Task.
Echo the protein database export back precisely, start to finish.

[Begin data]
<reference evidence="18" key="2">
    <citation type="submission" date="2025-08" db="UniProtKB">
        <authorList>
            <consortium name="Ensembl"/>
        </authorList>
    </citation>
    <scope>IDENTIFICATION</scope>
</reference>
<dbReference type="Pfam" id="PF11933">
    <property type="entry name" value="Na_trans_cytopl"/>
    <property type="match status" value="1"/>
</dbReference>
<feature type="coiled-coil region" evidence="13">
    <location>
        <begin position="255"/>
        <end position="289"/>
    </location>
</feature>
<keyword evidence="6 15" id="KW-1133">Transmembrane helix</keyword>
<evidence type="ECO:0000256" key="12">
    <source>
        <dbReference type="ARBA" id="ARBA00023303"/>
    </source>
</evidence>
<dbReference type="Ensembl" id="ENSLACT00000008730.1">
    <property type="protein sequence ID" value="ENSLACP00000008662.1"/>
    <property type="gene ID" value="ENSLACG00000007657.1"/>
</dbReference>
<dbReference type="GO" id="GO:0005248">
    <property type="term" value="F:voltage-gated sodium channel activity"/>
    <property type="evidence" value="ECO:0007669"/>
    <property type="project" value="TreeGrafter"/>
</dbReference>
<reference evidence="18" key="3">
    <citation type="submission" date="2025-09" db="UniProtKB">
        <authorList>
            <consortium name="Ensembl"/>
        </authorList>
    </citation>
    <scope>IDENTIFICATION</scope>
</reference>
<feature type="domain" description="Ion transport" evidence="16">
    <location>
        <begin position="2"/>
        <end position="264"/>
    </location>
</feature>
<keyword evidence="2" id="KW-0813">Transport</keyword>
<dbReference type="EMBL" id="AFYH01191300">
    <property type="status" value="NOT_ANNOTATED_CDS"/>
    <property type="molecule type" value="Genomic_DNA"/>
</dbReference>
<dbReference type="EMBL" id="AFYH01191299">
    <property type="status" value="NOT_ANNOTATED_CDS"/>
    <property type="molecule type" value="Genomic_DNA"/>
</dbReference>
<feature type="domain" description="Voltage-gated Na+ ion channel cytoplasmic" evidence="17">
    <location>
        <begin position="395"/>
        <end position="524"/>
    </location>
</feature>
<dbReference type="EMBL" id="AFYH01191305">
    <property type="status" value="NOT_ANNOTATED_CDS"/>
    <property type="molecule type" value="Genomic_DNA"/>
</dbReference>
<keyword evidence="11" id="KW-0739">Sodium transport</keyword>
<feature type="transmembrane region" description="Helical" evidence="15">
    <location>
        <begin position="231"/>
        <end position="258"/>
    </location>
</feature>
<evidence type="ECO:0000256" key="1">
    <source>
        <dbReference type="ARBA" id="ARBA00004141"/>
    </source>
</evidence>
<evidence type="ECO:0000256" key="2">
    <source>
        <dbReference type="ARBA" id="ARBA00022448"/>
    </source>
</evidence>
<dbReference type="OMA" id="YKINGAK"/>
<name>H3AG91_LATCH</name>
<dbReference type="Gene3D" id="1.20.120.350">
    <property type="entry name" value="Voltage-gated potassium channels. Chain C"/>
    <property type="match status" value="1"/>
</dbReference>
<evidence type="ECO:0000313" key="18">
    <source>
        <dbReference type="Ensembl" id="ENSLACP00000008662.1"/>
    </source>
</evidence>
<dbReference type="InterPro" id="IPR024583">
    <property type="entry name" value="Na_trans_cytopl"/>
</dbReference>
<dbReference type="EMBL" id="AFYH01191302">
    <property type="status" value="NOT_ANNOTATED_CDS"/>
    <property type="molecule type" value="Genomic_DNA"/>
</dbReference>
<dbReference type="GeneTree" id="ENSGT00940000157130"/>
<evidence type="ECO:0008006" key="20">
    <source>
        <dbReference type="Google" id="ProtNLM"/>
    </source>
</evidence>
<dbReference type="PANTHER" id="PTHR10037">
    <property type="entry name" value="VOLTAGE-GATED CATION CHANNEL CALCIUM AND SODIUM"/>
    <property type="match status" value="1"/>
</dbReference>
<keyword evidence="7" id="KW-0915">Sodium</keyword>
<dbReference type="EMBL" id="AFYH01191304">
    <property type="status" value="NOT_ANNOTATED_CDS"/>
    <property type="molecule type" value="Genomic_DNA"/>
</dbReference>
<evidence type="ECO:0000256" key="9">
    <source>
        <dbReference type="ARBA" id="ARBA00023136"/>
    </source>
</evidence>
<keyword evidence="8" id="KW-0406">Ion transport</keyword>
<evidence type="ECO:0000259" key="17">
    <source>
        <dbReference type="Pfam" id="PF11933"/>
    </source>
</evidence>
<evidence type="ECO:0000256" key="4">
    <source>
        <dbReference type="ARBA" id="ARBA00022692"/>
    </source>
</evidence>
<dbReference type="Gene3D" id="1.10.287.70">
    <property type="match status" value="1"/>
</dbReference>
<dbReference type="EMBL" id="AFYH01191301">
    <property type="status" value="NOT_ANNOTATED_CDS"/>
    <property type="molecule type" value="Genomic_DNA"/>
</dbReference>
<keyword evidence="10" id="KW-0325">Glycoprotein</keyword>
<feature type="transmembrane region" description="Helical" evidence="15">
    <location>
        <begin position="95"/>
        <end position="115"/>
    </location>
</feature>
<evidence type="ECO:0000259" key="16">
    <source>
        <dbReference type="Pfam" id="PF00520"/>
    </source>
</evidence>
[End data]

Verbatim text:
<reference evidence="18" key="2">
    <citation type="submission" date="2025-08" db="UniProtKB">
        <authorList>
            <consortium name="Ensembl"/>
        </authorList>
    </citation>
    <scope>IDENTIFICATION</scope>
</reference>
<dbReference type="Pfam" id="PF11933">
    <property type="entry name" value="Na_trans_cytopl"/>
    <property type="match status" value="1"/>
</dbReference>
<feature type="coiled-coil region" evidence="13">
    <location>
        <begin position="255"/>
        <end position="289"/>
    </location>
</feature>
<keyword evidence="6 15" id="KW-1133">Transmembrane helix</keyword>
<evidence type="ECO:0000256" key="12">
    <source>
        <dbReference type="ARBA" id="ARBA00023303"/>
    </source>
</evidence>
<dbReference type="Ensembl" id="ENSLACT00000008730.1">
    <property type="protein sequence ID" value="ENSLACP00000008662.1"/>
    <property type="gene ID" value="ENSLACG00000007657.1"/>
</dbReference>
<dbReference type="GO" id="GO:0005248">
    <property type="term" value="F:voltage-gated sodium channel activity"/>
    <property type="evidence" value="ECO:0007669"/>
    <property type="project" value="TreeGrafter"/>
</dbReference>
<reference evidence="18" key="3">
    <citation type="submission" date="2025-09" db="UniProtKB">
        <authorList>
            <consortium name="Ensembl"/>
        </authorList>
    </citation>
    <scope>IDENTIFICATION</scope>
</reference>
<feature type="domain" description="Ion transport" evidence="16">
    <location>
        <begin position="2"/>
        <end position="264"/>
    </location>
</feature>
<keyword evidence="2" id="KW-0813">Transport</keyword>
<dbReference type="EMBL" id="AFYH01191300">
    <property type="status" value="NOT_ANNOTATED_CDS"/>
    <property type="molecule type" value="Genomic_DNA"/>
</dbReference>
<dbReference type="EMBL" id="AFYH01191299">
    <property type="status" value="NOT_ANNOTATED_CDS"/>
    <property type="molecule type" value="Genomic_DNA"/>
</dbReference>
<feature type="domain" description="Voltage-gated Na+ ion channel cytoplasmic" evidence="17">
    <location>
        <begin position="395"/>
        <end position="524"/>
    </location>
</feature>
<dbReference type="EMBL" id="AFYH01191305">
    <property type="status" value="NOT_ANNOTATED_CDS"/>
    <property type="molecule type" value="Genomic_DNA"/>
</dbReference>
<keyword evidence="11" id="KW-0739">Sodium transport</keyword>
<feature type="transmembrane region" description="Helical" evidence="15">
    <location>
        <begin position="231"/>
        <end position="258"/>
    </location>
</feature>
<evidence type="ECO:0000256" key="1">
    <source>
        <dbReference type="ARBA" id="ARBA00004141"/>
    </source>
</evidence>
<evidence type="ECO:0000256" key="2">
    <source>
        <dbReference type="ARBA" id="ARBA00022448"/>
    </source>
</evidence>
<dbReference type="OMA" id="YKINGAK"/>
<name>H3AG91_LATCH</name>
<dbReference type="Gene3D" id="1.20.120.350">
    <property type="entry name" value="Voltage-gated potassium channels. Chain C"/>
    <property type="match status" value="1"/>
</dbReference>
<evidence type="ECO:0000313" key="18">
    <source>
        <dbReference type="Ensembl" id="ENSLACP00000008662.1"/>
    </source>
</evidence>
<dbReference type="InterPro" id="IPR024583">
    <property type="entry name" value="Na_trans_cytopl"/>
</dbReference>
<dbReference type="EMBL" id="AFYH01191302">
    <property type="status" value="NOT_ANNOTATED_CDS"/>
    <property type="molecule type" value="Genomic_DNA"/>
</dbReference>
<dbReference type="GeneTree" id="ENSGT00940000157130"/>
<evidence type="ECO:0008006" key="20">
    <source>
        <dbReference type="Google" id="ProtNLM"/>
    </source>
</evidence>
<dbReference type="PANTHER" id="PTHR10037">
    <property type="entry name" value="VOLTAGE-GATED CATION CHANNEL CALCIUM AND SODIUM"/>
    <property type="match status" value="1"/>
</dbReference>
<keyword evidence="7" id="KW-0915">Sodium</keyword>
<dbReference type="EMBL" id="AFYH01191304">
    <property type="status" value="NOT_ANNOTATED_CDS"/>
    <property type="molecule type" value="Genomic_DNA"/>
</dbReference>
<evidence type="ECO:0000256" key="9">
    <source>
        <dbReference type="ARBA" id="ARBA00023136"/>
    </source>
</evidence>
<keyword evidence="8" id="KW-0406">Ion transport</keyword>
<evidence type="ECO:0000259" key="17">
    <source>
        <dbReference type="Pfam" id="PF11933"/>
    </source>
</evidence>
<evidence type="ECO:0000256" key="4">
    <source>
        <dbReference type="ARBA" id="ARBA00022692"/>
    </source>
</evidence>
<dbReference type="Gene3D" id="1.10.287.70">
    <property type="match status" value="1"/>
</dbReference>
<dbReference type="EMBL" id="AFYH01191301">
    <property type="status" value="NOT_ANNOTATED_CDS"/>
    <property type="molecule type" value="Genomic_DNA"/>
</dbReference>
<keyword evidence="10" id="KW-0325">Glycoprotein</keyword>
<feature type="transmembrane region" description="Helical" evidence="15">
    <location>
        <begin position="95"/>
        <end position="115"/>
    </location>
</feature>
<evidence type="ECO:0000259" key="16">
    <source>
        <dbReference type="Pfam" id="PF00520"/>
    </source>
</evidence>